Despite decades as an international actress and twenty-odd filmmaking credits, Mai Zetterling remains a short entry in academic encyclopedias and references to feminist cinema. Zetterling identified her filmmaking as characteristically Swedish, describing it as a relentless search for truth through “self-analysis… perhaps too much”. The truths she brings to the screen are those of familial neuroses, powerful women, gay desire, and quests for authentic artistry. Critics of her films have cheered her craft, but complain of a lack of connection to her main characters. That critique does not take a wide view: most of her protagonists are in the grips of powerful memories, experiencing flashbacks and psychic disorientation. This approach to subjectivity erodes the stable identity of the individual, who is vexed and tortured by past experiences, sometimes unable to move on. We are no more distant from these characters as they are from themselves, seeing the truth of their un-sublimated desires.
NIGHT GAMES (NATTLEK)
dir. Mai Zetterling, 1966
Sweden, 105 min.
In Swedish with English Subtitles
WEDNESDAY, FEBRUARY 1 – 7:30 PM
WEDNESDAY, FEBRUARY 8 – 7:30 PM
TUESDAY, FEBRUARY 14 – 10 PM
WEDNESDAY, FEBRUARY 23 – 10 PM
This movie is a delightfully Swedish version of camp: a self-indulgent heiress houses a coterie of outsiders who party as she gives birth in a gigantic gown. Her son Jan, aged around ten, lounges around the estate and escapes reality through games with a dear old aunt. He tries to lure his mother’s affection through cross-dressing and sexual desire. We see these scenes as rich flashbacks: as an adult Jan is trapped in his neuroses and unable to grow up. John Waters said in Film Comment that NATTLEK was “one of the first films to feature incredibly realistic vomiting” and it famously caused Shirley Temple to resign from the board of the San Francisco Film Festival.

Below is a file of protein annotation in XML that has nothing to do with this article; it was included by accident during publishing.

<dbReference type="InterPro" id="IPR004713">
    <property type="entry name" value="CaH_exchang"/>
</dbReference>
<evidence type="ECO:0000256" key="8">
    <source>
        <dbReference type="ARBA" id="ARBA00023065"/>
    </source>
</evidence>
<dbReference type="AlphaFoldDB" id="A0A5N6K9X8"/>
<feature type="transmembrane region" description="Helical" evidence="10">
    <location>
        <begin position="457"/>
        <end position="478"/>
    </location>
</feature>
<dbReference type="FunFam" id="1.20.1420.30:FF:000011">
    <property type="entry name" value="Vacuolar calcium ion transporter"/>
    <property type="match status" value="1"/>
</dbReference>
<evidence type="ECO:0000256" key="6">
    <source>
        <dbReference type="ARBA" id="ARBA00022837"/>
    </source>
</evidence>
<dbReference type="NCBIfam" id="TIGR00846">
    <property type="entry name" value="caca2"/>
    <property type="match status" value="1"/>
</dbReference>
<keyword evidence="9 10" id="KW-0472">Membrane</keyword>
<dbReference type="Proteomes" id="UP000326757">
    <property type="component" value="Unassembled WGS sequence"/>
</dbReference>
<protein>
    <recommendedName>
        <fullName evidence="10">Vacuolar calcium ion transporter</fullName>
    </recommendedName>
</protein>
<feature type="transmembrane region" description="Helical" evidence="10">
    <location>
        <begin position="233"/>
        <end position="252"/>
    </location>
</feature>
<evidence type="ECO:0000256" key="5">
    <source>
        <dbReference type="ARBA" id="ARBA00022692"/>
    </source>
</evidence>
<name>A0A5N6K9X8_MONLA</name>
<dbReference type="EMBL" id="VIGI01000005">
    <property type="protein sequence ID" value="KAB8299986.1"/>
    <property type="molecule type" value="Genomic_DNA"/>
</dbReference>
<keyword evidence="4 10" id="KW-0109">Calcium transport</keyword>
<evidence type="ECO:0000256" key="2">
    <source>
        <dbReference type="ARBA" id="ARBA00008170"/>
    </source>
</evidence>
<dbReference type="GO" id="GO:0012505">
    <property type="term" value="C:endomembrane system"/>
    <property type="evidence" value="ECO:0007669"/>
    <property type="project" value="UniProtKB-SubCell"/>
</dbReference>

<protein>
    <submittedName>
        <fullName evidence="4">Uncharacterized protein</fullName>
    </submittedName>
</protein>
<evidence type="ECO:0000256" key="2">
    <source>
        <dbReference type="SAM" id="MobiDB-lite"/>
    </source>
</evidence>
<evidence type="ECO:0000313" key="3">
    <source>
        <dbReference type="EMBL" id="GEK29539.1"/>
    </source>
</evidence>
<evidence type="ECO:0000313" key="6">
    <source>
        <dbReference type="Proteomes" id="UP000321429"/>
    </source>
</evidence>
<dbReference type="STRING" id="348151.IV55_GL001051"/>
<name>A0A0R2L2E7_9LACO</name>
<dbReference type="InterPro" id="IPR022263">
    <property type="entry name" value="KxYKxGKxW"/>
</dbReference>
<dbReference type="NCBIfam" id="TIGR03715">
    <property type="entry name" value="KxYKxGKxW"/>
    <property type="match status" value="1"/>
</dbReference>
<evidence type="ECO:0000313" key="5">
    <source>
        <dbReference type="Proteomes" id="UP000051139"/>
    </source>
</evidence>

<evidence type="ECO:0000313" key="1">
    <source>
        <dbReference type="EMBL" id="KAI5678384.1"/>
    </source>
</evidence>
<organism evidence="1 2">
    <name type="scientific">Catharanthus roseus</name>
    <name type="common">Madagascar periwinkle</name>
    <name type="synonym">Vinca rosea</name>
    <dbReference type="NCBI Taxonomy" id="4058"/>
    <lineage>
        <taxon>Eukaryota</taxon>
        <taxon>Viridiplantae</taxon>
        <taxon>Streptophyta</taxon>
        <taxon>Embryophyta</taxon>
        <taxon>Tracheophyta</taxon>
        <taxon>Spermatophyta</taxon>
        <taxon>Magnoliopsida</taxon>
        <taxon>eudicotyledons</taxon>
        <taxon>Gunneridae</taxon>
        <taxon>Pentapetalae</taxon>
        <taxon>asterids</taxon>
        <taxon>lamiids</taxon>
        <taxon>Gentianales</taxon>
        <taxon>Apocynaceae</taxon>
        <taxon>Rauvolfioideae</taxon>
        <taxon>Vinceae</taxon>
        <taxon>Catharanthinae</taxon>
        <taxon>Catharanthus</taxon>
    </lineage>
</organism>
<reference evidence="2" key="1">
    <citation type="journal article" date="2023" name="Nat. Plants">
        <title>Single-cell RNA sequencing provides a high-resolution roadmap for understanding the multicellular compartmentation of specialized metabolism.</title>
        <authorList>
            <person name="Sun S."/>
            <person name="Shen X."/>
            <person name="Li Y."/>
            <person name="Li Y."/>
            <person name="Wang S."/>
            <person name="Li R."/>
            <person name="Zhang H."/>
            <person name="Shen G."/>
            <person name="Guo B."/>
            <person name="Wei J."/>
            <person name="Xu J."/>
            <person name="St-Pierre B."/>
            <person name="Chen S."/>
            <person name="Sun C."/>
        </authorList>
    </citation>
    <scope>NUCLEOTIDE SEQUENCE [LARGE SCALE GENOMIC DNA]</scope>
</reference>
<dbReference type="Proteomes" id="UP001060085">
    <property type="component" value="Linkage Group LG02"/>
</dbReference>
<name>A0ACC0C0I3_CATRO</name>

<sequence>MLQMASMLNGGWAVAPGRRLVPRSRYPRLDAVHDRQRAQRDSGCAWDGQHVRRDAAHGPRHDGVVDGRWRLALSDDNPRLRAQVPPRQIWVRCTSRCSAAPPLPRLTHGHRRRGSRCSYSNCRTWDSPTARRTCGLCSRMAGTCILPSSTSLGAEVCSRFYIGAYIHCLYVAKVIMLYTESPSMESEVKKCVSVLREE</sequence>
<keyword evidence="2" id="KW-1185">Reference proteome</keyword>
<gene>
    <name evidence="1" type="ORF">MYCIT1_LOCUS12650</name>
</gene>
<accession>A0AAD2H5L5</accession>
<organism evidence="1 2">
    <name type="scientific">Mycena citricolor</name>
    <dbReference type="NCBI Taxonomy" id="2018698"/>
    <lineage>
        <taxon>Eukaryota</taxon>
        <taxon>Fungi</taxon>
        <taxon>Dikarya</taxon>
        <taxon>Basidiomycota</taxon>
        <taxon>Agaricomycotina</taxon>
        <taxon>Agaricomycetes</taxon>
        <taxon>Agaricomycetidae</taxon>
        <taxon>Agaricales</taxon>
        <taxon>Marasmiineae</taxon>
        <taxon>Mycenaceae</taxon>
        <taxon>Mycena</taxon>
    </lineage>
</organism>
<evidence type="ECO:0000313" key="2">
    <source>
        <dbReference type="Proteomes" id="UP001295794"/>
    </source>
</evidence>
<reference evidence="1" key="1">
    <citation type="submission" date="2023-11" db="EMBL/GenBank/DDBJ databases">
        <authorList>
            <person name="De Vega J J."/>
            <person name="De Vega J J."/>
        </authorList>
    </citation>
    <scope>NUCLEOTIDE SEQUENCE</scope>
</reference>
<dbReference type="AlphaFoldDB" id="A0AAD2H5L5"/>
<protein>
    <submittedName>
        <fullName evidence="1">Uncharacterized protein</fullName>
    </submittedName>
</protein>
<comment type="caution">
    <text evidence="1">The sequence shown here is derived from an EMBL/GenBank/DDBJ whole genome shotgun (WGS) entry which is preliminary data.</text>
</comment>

dir. Mai Zetterling
FRIDAY, FEBRUARY 3 – 10 PM
THURSDAY, FEBRUARY 13 – 7:30 PM
MONDAY, FEBRUARY 20 – 10 PM
SUNDAY, FEBRUARY 26 – 5 PM
Anyone who has spent any time in an all-girls education, mental or punitive institution will find that Zetterling has captured many essential elements in SCRUBBERS from 1982. SCRUBBERS was the female answer to SCUM, Alan Clarke’s 1979 graphic drama about a boy’s borstal. Zetterling’s film is more colorful and emotional, involving lesbian relationships, separation from children, and self-harm. There is also plenty of fighting, swaggering, glue-sniffing and bawdy singing. The most iconic scene evokes TITICUT FOLLIES, when the borstal performs a variety show under the banner “Hellhole Bitches: Therapeutic Entertainment from the Psycho Freaks”. Featuring 80’s anarcho-pop star Honey Bane.
dir. Mai Zetterling, 1986.
Sweden, 117 min.
In Swedish and Italian with English Subtitles.
WEDNESDAY, FEBRUARY 1 – 10 PM
SUNDAY, FEBRUARY 12 – 5 PM
SATURDAY, FEBRUARY 25 – 10 PM
This is the second of Zetterling’s films concerning the life and work of Agnes von Krusenstjerna, the first being 1964’s LOVING COUPLES. Krusenstjerna is a Swedish noblewoman who published daring books of literature in the 1920’s. It is a biopic portrait, showing first her descent into hysteria in a strange Italian hospital and going back through the events in her life that led to this point. Some stylistic elements of this film are tacky, however the story surges on the strength of Stina Ekblad’s acting. The portrayal of a writer resisting the expectations of noble life is beautifully expressed, and her descent into madness is both tragic and revulsive.
Thank you to Sandrew Metronome for a beautiful copy of this film.